By David Montgomery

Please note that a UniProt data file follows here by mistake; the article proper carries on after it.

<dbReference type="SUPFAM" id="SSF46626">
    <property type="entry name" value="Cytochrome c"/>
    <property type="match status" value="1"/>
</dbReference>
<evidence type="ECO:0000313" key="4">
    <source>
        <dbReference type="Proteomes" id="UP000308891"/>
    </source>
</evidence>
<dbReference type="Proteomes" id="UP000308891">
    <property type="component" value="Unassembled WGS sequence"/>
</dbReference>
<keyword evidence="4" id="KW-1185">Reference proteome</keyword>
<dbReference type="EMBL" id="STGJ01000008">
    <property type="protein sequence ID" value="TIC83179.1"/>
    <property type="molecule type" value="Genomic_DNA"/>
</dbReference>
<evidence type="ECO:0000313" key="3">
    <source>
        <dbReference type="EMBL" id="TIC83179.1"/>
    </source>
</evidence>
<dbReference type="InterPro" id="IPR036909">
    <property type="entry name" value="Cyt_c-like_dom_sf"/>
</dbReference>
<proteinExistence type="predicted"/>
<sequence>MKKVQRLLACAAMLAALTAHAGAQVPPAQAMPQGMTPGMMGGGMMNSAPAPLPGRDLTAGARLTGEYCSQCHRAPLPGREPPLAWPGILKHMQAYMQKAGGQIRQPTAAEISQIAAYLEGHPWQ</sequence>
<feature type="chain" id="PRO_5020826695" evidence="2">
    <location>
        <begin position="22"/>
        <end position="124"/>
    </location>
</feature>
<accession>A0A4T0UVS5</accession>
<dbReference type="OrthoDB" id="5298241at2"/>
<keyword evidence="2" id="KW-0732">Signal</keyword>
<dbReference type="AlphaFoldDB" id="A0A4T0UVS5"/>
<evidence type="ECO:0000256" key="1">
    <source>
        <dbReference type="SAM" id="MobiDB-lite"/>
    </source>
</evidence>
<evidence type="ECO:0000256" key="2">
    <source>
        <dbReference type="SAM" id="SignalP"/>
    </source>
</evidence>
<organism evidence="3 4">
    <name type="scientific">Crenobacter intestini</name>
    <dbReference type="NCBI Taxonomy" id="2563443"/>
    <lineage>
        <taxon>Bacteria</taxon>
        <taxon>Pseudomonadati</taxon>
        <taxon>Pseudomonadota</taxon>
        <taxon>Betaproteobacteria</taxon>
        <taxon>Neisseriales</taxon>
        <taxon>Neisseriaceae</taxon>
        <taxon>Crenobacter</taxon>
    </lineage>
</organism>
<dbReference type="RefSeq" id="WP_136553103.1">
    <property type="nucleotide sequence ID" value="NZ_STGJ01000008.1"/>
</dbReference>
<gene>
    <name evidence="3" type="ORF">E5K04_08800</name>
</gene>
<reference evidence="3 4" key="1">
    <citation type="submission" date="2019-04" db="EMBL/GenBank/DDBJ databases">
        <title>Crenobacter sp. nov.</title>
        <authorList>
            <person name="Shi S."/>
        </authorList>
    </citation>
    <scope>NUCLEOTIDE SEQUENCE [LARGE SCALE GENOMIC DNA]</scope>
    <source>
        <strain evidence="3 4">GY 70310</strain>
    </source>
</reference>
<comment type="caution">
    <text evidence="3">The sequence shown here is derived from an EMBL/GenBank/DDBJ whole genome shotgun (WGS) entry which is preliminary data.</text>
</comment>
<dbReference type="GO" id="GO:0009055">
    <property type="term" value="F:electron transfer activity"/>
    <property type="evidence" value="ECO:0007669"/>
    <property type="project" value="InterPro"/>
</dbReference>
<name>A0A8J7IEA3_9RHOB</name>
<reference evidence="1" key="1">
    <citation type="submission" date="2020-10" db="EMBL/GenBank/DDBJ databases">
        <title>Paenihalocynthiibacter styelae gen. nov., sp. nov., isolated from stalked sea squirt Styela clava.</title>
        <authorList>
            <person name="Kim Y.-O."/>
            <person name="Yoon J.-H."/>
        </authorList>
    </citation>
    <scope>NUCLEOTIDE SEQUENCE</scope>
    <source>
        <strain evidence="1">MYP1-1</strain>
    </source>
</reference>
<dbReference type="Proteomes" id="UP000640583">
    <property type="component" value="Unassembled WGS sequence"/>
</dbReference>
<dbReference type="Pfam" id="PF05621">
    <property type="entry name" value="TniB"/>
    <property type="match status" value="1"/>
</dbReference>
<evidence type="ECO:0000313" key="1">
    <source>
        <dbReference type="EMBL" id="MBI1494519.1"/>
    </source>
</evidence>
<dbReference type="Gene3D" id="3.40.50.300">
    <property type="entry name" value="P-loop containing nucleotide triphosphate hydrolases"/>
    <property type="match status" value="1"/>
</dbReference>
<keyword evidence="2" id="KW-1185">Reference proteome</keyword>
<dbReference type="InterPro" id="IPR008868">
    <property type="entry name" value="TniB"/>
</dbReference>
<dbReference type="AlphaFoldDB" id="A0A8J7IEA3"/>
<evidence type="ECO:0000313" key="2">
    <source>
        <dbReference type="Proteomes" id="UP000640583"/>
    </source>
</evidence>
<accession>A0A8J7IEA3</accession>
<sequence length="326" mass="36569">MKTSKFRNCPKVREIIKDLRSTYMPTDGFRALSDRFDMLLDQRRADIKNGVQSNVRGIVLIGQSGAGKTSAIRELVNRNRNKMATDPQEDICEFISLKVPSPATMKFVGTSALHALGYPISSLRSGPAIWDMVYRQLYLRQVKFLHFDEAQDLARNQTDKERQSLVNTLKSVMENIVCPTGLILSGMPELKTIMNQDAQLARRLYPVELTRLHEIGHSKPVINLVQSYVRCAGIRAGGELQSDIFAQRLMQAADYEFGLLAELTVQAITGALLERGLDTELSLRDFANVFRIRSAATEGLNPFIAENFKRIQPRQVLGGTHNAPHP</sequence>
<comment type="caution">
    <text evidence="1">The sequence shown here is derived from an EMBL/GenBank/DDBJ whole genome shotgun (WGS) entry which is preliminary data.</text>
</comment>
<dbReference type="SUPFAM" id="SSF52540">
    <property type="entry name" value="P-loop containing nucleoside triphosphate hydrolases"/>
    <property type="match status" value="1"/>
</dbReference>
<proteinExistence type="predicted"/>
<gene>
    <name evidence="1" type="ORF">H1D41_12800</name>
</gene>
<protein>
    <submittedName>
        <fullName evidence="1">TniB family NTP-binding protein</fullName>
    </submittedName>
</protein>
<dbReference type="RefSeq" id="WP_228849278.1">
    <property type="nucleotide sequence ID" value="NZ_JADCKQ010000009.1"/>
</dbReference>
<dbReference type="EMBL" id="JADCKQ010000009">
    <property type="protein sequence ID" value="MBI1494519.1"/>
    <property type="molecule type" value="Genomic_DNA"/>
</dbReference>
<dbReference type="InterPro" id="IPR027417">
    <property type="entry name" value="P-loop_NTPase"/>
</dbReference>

Wednesday, February 28, 2001; Page B01 An AIDS pamphlet paid for and distributed by the D.C. government advises readers that "Jesus is our hope!" and cites the Bible 30 times, prompting AIDS activists and civil libertarians yesterday to accuse the city of using taxpayer funds to promote religion. The 15-page booklet, "A Christian Response to AIDS," carries the legend of the D.C. Health Department's Administration for HIV/AIDS in bold type on its covers. It was handed out during a recent health fair and was still available Monday at the headquarters of the HIV/AIDS Administration, 717 14th St. NW, said Wayne Turner, a member of the D.C. chapter of ACT UP, an AIDS activist group. "It's outrageously unconstitutional for the District to be spending tax money on this Bible tract," said Arthur Spitzer, legal director of the area chapter of the American Civil Liberties Union. Spitzer said he plans to contact city officials and tell them "what we think and tell them we expect them to cease and desist." Health Department officials may save him the trouble. "An error was made in ordering it, and another error was made in putting our name on it," Leila Abrar, a spokeswoman for the Health Department, said yesterday. "Whatever [remaining pamphlets] we have will not be distributed." Abrar said the department spent $380 for 1,000 copies of the pamphlet. She said the title was on a publisher's list of brochures covering many public health subjects that the city routinely orders from. The city first ordered "A Christian Response to AIDS" for a church program five years ago and distributed copies without receiving complaints. Abrar said it may have been an error to use public funds to purchase the pamphlet back then. The pamphlet, which encourages readers on nearly every page to follow the example of Jesus, preaches compassion and love for people with AIDS. It urges readers to write letters to their government in support of "anti-discrimination laws, more funding for AIDS treatments" -- advice that ACT UP does not dispute. Turner and W. Maxwell Lawton, an artist and ACT UP member who described himself as a Christian who advises churches on AIDS issues, said they liked the message but not the idea that the government sponsored it. "Theologically, the brochure is completely on target," said Lawton, who has a master's degree in theology. "It is excellent and I salute it for that. . . . But this is a product of the government. Should the government be saying that Jesus is the answer?" Turner said, "If a church itself was producing and distributing this kind of material, that's great. And I would like to see synagogues do something similar, and mosques, and all denominations." The brochure is published by Channing L. Bete Co. of South Deerfield, Mass., a communications firm that specializes in reducing complex issues to simple messages, according to Kelly Dwight, associate director of marketing, research and product development. Dwight said the company developed the brochure in 1990 in response to religious and public health officials who wanted AIDS information that could be handed out in churches. She said she did not know whether any other city government has purchased the brochure. Turner and Lawton said they were troubled that people of other faiths are not addressed by the pamphlet, but they said having the city offer pamphlets for other religions is not a solution. Spitzer agreed. "The government is supposed to stay separate from religion," he said.